To find the degree (or the number of attacked squares), of a square's corresponding vertex for all pieces and their corresponding graphs, given any square of the board. In other words, given a piece and a square - the number of attacked squares by the piece at the given square on an empty board is what the student finds. This is repeated until all squares are examined.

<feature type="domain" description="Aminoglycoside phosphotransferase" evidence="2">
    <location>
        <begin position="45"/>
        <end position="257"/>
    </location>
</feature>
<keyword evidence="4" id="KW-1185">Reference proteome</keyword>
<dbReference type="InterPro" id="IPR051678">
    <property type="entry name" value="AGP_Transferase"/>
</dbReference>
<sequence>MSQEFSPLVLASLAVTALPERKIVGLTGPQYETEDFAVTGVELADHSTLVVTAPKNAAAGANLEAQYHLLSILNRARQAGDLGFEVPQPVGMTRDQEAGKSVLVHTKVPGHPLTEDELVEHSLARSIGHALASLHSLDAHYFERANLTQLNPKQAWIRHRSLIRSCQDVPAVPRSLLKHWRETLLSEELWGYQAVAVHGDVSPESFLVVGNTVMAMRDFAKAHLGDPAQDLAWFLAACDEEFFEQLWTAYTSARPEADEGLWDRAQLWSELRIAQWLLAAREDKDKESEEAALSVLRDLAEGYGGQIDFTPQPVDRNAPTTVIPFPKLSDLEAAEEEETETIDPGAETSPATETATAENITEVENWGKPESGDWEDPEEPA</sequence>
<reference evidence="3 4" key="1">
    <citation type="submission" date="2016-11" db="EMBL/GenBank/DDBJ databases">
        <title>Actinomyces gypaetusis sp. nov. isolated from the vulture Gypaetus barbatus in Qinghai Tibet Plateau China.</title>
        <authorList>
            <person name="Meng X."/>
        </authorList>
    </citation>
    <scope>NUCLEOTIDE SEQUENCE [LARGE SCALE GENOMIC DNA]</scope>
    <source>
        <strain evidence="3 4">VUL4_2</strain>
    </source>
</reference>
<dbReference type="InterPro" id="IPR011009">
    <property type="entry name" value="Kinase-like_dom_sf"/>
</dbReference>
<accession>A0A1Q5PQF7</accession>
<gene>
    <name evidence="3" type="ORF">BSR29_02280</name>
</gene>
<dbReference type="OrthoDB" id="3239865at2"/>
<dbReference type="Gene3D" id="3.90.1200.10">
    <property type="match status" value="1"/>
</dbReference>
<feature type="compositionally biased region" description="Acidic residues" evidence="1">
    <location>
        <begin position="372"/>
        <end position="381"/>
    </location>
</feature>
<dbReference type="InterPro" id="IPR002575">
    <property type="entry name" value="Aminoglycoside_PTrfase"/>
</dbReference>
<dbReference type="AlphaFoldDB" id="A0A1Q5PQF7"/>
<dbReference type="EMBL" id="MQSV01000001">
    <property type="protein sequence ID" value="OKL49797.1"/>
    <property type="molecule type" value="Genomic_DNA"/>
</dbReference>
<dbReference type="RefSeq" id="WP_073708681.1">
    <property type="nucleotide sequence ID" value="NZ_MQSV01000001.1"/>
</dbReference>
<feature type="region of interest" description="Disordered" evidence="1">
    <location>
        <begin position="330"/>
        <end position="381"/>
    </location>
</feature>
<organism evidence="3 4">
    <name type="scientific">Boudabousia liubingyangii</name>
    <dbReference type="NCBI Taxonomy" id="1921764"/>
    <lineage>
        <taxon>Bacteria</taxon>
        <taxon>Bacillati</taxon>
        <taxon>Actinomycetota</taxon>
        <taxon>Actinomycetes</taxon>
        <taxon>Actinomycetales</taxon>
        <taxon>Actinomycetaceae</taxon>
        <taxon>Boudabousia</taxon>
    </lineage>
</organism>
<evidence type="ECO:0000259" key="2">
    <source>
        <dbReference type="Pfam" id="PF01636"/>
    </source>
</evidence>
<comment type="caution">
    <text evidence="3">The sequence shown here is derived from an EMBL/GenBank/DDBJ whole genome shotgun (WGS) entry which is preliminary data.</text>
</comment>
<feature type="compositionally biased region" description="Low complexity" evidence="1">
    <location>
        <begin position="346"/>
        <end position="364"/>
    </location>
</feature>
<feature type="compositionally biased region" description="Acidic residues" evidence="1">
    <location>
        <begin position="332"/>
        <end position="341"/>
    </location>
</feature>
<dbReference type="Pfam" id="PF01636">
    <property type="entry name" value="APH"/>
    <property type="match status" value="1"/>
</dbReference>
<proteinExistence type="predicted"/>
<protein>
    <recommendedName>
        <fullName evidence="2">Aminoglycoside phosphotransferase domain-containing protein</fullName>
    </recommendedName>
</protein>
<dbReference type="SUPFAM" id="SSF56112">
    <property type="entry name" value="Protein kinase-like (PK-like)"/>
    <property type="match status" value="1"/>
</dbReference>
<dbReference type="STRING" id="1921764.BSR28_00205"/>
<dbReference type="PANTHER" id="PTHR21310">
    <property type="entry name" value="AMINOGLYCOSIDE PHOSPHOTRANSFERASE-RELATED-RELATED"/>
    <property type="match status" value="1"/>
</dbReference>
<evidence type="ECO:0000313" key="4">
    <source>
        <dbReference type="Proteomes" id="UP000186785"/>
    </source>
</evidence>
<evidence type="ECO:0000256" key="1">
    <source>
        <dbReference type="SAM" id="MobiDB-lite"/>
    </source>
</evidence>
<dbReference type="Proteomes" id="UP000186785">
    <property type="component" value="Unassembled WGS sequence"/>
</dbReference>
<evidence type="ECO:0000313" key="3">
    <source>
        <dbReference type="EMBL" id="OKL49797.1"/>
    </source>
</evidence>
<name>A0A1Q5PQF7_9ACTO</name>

Also, has anyone had the idea to make a 3-D representation for each piece, where each square has a respective height equal to the degree of its' corresponding vertex in the given piece's graph (where the degree is the number of squares attacked by each specific piece at each square)? Of course, the rook's graph representation would be dull, as the graph is regular (ie the number of attacked squares is the same at any square), but all the other pieces, save for the pawn, would give students the visual lesson that the pieces in the center have more options. Not only this, it appeals to an old military adage - to control the high ground - which in these cases is the center, if at all possible.